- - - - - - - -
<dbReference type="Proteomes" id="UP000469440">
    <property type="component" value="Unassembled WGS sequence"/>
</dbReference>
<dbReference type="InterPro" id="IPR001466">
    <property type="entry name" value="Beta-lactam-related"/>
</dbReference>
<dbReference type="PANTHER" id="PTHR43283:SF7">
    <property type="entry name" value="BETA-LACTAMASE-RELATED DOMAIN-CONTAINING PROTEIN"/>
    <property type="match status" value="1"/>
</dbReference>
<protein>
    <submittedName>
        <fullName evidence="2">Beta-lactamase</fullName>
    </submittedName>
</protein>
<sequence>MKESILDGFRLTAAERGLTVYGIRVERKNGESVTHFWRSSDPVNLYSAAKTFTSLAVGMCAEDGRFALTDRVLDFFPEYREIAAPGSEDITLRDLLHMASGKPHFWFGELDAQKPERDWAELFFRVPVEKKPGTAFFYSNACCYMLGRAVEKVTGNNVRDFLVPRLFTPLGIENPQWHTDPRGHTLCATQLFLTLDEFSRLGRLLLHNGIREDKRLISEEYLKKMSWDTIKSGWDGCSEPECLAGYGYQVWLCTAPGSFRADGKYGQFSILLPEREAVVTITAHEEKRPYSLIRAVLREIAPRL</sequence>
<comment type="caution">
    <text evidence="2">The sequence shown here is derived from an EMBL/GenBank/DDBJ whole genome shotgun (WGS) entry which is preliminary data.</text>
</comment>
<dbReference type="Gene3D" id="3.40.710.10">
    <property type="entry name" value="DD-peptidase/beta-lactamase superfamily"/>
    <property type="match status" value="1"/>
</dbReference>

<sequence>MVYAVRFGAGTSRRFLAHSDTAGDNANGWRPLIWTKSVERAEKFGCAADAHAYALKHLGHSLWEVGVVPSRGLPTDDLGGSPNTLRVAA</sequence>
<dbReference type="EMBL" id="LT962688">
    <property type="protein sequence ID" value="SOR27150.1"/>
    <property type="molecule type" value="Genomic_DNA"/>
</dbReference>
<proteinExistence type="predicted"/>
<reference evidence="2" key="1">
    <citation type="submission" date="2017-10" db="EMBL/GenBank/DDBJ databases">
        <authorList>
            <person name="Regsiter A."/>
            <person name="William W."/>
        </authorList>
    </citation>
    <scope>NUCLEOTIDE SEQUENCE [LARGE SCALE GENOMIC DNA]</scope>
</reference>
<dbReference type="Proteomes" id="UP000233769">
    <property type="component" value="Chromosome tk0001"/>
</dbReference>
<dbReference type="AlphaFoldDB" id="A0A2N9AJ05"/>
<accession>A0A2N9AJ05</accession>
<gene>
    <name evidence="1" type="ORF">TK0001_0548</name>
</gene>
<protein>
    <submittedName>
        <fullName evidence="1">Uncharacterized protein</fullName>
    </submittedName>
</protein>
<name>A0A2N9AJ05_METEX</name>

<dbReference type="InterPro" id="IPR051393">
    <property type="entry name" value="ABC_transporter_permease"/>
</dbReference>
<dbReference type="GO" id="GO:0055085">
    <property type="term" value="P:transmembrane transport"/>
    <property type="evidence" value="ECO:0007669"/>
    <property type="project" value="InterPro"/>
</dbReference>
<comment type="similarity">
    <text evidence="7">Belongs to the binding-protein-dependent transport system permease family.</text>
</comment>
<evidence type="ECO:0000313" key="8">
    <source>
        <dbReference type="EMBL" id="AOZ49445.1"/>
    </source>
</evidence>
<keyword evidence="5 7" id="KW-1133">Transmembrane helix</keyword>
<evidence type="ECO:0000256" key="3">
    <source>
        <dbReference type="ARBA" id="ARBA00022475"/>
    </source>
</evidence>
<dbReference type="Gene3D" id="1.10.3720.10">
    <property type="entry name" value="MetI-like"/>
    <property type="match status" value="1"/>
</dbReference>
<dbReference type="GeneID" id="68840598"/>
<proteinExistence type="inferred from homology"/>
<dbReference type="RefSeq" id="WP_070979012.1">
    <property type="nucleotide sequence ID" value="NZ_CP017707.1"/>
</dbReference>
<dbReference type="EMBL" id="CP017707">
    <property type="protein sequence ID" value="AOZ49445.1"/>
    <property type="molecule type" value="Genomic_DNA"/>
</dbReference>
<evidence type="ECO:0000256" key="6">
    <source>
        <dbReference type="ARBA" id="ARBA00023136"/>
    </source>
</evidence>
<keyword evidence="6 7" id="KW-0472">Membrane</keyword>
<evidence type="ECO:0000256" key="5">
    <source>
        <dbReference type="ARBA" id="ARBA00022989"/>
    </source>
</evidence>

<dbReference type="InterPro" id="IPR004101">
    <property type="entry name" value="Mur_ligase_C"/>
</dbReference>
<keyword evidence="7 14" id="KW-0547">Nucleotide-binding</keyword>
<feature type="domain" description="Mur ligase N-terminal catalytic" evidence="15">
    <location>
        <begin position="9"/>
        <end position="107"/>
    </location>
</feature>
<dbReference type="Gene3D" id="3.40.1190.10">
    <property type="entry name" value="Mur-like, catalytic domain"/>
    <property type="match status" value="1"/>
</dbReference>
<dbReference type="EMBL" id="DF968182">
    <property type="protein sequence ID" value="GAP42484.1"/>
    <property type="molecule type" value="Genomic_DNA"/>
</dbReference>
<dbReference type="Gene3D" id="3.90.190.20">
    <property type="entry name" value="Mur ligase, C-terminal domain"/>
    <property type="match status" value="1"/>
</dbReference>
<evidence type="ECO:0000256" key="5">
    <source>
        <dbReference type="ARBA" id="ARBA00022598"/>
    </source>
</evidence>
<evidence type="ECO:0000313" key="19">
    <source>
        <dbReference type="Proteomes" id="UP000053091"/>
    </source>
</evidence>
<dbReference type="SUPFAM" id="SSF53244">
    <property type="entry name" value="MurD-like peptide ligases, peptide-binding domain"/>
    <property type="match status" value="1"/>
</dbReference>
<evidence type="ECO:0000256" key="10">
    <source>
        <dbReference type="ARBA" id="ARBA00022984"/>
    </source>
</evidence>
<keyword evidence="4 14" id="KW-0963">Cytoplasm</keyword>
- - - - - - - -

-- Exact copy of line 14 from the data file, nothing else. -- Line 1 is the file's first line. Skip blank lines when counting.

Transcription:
    </submittedName>